Fear the armed man, but embrace the music he inspires

By |2018-01-15T22:05:10-05:00March 22nd, 2007|Uncategorized|

By D. A. Blackburn

Rackham Symphony Choir presents ‘A Concert for Peace’ March 25

DETROIT – Throughout recorded history, people have frequently turned to the expressive power of music to rally for peace in times of war and civil unrest. While we need think no further back than the Vietnam War era for example – and in fact, artists today continue to produce in this vein – the tradition is centuries old, evolving through time to inspire each new generation with messages of peace and hope.
It’s in this tradition that the Rackham Symphony Choir takes the stage this Sunday, March 25, in its largest collaborative effort to date, “The Armed Man: A Concert for Peace.”
“Every day, you open up the paper and there’s always some concern going on in the world, especially in Iraq, and violence that’s in our cities, and I just thought that this would be a good way to try to build community and send out a positive message,” said Suzanne Mallare Acton, artistic and music director of RSC.
Acton set out more than a year ago to produce this socially conscious concert, but even she didn’t foresee the scope of her undertaking initially. In “The Armed Man,” she had selected an ambitious work by Welsh composer Karl Jenkins, a neo-classical mass requiring a sizable orchestra, the vocal strength of a large chorus and a range of diverse soloists.
To meet these challenges, Acton engaged the Detroit Chamber Winds and Strings and the Maples Elementary Arabic Drumming Ensemble of Dearborn. To fill the vocal needs of the work, she invited Detroit’s Mosaic Singers and the Birmingham Groves High School Choir, which, along with RSC, gave “The Armed Man” nearly 200 voices.
Soloists, including 11-year-old boy soprano Elijah Rhodenhiser, cellist Gabriel Cabezas – First Place Laureate of the 2006 Sphinx Competition’s junior division – and a host of local professionals would round out the ensemble. But even with the work standing on firm musical legs, Acton wasn’t satisfied.
“I had just done a show last year called ‘Voices of Light,’ and it was with film. The music was composed for the film, a 1928 silent film, and it was a very powerful presentation,” said Acton. “I’d always kept on the back burner of my mind that I’d love to do something again with film.”
After securing a substantial grant from The Cranbrook Peace Foundation, RSC brought filmmaker Robert Cucuzza onboard to create a film uniquely suited to their presentation of “The Armed Man.” Cucuzza’s contribution is a silent allegory of conflict and resolution, portrayed by local middle school students, and interwoven with the concert’s music for dramatic effect. It was filmed completely in Detroit, adding both a local feel and a fresh perspective, perhaps slightly more tangible than a distant war.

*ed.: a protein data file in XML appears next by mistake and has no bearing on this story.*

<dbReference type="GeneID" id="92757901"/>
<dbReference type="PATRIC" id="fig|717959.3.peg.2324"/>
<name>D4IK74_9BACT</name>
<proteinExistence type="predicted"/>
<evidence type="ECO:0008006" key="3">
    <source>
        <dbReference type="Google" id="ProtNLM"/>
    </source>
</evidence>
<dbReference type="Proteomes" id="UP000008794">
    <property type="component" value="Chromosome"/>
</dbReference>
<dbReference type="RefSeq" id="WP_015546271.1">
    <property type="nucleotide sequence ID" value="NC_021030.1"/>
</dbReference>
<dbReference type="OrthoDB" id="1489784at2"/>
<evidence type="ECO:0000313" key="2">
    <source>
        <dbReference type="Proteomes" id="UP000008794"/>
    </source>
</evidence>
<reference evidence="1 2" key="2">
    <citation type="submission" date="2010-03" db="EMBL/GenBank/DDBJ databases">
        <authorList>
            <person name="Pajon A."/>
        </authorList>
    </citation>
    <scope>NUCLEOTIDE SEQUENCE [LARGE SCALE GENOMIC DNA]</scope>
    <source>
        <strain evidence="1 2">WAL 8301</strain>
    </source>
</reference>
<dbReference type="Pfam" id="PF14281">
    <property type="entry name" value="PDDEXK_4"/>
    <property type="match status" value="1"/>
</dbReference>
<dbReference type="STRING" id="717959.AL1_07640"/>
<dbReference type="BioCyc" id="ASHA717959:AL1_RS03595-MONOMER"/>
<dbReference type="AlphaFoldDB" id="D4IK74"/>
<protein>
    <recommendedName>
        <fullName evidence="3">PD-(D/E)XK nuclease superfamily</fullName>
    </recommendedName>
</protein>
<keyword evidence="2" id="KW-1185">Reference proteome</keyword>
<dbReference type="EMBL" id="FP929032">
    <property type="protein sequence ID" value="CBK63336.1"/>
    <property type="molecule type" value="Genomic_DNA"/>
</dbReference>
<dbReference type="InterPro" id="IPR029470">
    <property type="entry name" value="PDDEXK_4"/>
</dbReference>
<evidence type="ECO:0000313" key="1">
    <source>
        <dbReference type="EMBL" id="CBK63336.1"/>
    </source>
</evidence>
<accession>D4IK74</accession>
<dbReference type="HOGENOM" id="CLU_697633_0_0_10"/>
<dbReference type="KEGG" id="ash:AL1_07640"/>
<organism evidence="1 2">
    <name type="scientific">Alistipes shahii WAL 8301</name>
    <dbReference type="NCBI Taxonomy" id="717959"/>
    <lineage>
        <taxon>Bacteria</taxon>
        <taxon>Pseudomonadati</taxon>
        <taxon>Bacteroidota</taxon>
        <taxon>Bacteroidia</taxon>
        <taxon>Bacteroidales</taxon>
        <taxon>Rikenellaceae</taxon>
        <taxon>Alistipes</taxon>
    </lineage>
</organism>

Adding yet another dimension to the multi-media experience of “The Armed Man,” RSC created a contest for area high school students, inviting them to submit peace-themed postcard designs. The winning entry, by Leah McKay of Brighton, will be distributed to the audience in the show’s program, providing concert-goers a unique keepsake or the opportunity to send friends and loved ones a message of peace. Non-winning entries will be displayed at the Ford Center during the concert.
Musically, “The Armed Man” is a strong message of peace in its own right. Commissioned by the British Royal Armouries for their millennium celebrations, it is the continuation of a long tradition of peace masses routed in the French song “L’Homme Arme” – a tradition dating back some six centuries.
Jenkins’ creation is written in the format of a traditional mass, but incorporates texts by writers including Kipling, Swift, Malory and Tennyson. The juxtaposition of highly visual, at times jarringly descriptive, texts against classical elements and very traditional sounding music is striking. “The Armed Man” shifts seamlessly from the traditional Latin of a mass into French and English, and from the muezzin’s call to prayer (performed by U-M pre-med student Mohamed Al Saadi in RSC’s production) to biblical text.
Presented in this exceptional collaboration, the work is sure to make a dramatic multi-media statement for peace.

‘The Armed Man: A Concert for Peace’
Rackham Symphony Choir at the Ford Center for the Performing Arts, 15801 Michigan Ave., Dearborn. Sunday, March 25 at 4 p.m. Tickets: $25-$45. For information: 313-943-2354, ext. 1 or http://www.rackhamchoir.org

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Between The Lines has been publishing LGBTQ-related content in Southeast Michigan since the early '90s. This year marks the publication's 27th anniversary.